Note : This was turning out to be a lengthy review, so I conveniently cut them in
2-part [Update 9 Dec 16] 3-part review to avoid tl:dr (Too Long; Didn’t Read) syndrome.
I love my husband, I really do. He knows how to spoil me with gifts. If you’re thinking luxury handbags, shoes and spa retreats, then you forgot that I’m a massive gadget geek. Yes – he buys me gadgets. Gadgets I want and lust over.
And the latest gadget? The Google Pixel.
Google Pixel, in case you don’t know, is the first official Google branded smartphone.
What About Google Nexus brand?
If you’re confused, coz you thought Nexus is the Google brand of phones, let me explain.
Yes, Google used to produce Nexus branded smartphones as the pure Android experience smartphone, without skin, themes, bloatwares etc. But in actual fact, these phones are collaborative devices that Google work with other phone manufacturers from a hardware and design perspective.
Most of them are actually based off flagship models of these manufacturers. Quick review on Wikipedia gives you the lowdown – Nexus One was created with HTC, Nexus S with Samsung, Nexus 4 and 5 with LG, Nexus 6 with Motorola, Nexus 6P with Huawei… well, you get the idea.
The only Google flavour in the Nexus brand of smartphones from Google in past years is the software. The Nexus phones are (usually) the first phones to carry the pure Android OS experience. The first to introduce a new OS version, and the first to receive any new updates and patches.
Specs & Overview of the Google Pixel
Then, a few months ago in October 2016, Google announced a new smartphone (among other announcements) – the Google Pixel – their latest #MadeByGoogle device.
This marks the first time Google is claiming the design and marketing of a smartphone device as their own. Even though the device was actually conceptualized together with HTC, it wasn’t based off any HTC devices as previously done with the Nexus range.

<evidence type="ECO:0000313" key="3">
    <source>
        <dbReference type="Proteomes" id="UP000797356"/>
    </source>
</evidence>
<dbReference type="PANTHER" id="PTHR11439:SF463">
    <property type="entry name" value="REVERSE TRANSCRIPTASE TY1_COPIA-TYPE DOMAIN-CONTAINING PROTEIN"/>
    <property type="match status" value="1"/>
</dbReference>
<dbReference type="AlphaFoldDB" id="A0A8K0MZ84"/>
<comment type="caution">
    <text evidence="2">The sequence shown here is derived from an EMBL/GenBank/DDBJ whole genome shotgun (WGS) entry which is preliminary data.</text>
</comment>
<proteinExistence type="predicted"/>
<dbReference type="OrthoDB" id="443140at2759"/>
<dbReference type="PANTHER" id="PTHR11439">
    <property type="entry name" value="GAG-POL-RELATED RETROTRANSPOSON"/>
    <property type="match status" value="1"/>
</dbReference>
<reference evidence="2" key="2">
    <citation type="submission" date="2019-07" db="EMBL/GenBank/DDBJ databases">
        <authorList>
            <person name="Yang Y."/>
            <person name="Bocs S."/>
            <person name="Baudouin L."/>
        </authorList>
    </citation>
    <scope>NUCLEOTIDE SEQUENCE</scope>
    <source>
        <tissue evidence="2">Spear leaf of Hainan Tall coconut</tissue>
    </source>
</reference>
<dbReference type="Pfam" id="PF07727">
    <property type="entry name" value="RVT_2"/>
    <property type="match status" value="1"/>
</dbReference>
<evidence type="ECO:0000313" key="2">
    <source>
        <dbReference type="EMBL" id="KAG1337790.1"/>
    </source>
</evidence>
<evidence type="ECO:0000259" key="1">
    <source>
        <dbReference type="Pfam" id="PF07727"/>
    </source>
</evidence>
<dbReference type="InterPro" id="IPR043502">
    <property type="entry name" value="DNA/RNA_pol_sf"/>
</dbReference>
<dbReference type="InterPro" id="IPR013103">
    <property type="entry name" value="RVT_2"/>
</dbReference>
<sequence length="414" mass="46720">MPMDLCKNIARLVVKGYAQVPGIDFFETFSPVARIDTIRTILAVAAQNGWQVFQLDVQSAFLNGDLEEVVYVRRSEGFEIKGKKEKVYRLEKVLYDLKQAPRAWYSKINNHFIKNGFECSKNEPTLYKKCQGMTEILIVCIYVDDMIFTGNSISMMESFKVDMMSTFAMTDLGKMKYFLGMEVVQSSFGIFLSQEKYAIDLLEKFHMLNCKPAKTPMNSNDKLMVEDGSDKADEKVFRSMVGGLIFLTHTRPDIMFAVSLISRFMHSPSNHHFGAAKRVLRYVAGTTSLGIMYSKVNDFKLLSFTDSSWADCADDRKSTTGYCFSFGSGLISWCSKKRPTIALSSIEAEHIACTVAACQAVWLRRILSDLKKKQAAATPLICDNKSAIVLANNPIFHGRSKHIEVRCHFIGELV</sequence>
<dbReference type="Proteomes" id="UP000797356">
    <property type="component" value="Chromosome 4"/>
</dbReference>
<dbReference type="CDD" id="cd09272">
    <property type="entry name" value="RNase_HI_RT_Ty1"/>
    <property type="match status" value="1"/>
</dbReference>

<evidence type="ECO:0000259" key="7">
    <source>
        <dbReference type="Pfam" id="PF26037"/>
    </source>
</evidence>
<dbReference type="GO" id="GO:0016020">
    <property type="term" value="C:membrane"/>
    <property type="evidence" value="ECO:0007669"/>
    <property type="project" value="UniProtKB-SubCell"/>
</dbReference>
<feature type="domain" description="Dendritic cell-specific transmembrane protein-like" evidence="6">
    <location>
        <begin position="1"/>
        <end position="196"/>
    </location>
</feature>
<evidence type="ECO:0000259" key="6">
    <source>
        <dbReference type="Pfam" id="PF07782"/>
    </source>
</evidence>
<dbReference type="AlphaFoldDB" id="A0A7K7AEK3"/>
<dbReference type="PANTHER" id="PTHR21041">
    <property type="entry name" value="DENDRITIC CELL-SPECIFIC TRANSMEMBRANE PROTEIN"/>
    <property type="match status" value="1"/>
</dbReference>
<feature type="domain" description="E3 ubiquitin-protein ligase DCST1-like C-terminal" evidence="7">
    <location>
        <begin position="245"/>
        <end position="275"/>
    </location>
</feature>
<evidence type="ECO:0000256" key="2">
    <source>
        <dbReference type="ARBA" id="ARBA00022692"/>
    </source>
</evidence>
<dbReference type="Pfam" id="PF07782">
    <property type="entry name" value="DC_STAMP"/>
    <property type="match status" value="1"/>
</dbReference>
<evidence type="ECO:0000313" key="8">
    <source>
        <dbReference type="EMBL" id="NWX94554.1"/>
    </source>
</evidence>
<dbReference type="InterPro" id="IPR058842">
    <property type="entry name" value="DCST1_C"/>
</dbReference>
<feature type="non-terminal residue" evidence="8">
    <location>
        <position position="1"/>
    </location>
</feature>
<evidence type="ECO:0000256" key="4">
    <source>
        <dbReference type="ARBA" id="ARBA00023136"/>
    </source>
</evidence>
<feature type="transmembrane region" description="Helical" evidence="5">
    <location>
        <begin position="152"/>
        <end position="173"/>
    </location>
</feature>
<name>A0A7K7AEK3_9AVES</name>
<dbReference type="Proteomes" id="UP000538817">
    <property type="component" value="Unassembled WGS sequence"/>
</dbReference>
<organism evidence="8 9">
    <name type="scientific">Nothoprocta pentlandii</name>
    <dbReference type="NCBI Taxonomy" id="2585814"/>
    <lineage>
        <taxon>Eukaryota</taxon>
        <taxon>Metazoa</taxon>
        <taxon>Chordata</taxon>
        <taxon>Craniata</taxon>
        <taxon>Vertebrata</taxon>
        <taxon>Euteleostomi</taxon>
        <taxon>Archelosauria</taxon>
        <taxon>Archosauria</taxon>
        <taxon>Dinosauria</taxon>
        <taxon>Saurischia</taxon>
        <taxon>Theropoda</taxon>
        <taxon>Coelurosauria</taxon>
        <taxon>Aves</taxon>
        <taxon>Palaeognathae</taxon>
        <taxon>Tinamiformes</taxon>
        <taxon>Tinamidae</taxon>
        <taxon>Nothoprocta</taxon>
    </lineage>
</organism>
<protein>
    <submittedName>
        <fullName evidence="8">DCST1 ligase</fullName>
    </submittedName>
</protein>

Google Pixel comes in 2 variants – Pixel and Pixel XL. No prize for guessing that they’re screen size related. Nevertheless, here’s a quick specs overview of the Google Pixel:-
- 5.0″ FHD AMOLED display (441 ppi) [Pixel] / 5.5″ QHD AMOLED display (534 ppi) [Pixel XL]
- 2.15 GHz quad-core Qualcomm® Snapdragon processor
- 32 / 128 GB internal storage + 4 GB RAM
- Powered by Android 7.1 “Nougat” OS
- 12.3 megapixel auto-focus rear camera; 8 megapixel fixed-focus front camera
- 7.3 – 8.5 mm thin, weighing only 153 grams
- 2,770 mAH non-removable battery (up to 19 days LTE standby) [Pixel] / 3,450 mAH non-removable battery (up to 23 days LTE standby) [Pixel XL]
- Connectivity : Nano SIM, WiFi, Bluetooth 4.2, NFC, 3.5mm headphone jack, Pixel Imprint (Fingerprint Scanner), USB Type C (Fast Charging)
- Available in 3 colours : Quite Black, Very Silver, Really Blue (Limited Edition)
For more info, check out the official Google Pixel website at https://madeby.google.com/phone/
What’s the big deal about this Google Pixel anyways? How is this different from other Google Nexus or any other Android devices in the market?
Touted as “The highest rated smartphone camera. Ever.” the Pixel has set a standard in smartphone photography. So many reviews out there, from tech journalists to professional photographers, who’s reviewed the Pixel and concluded the same.
Pricing and Availability in Malaysia
Priced from USD$ 649 (approx RM 2,900) to USD$869 (approx RM 3,900) depending on the variant and storage capacity, Google Pixel certainly don’t come cheap.
If you attempt to buy it online from Google’s official global site, you’d be disappointed to find out that the device is not officially sold in Google Malaysia store. So, you have a few options here. Buy it from US and have it shipped here, possibly incurring additional customs and shipping fee. Have a friend buy it for you in a different country where it’s available (what Hubby did when he was in Australia on a business trip).
Or purchase an import model (marked up pricing, of course) at the shops or online at local e-commerce stores. And I found it on Lazada Malaysia, of course at http://www.lazada.com.my/google-pixel/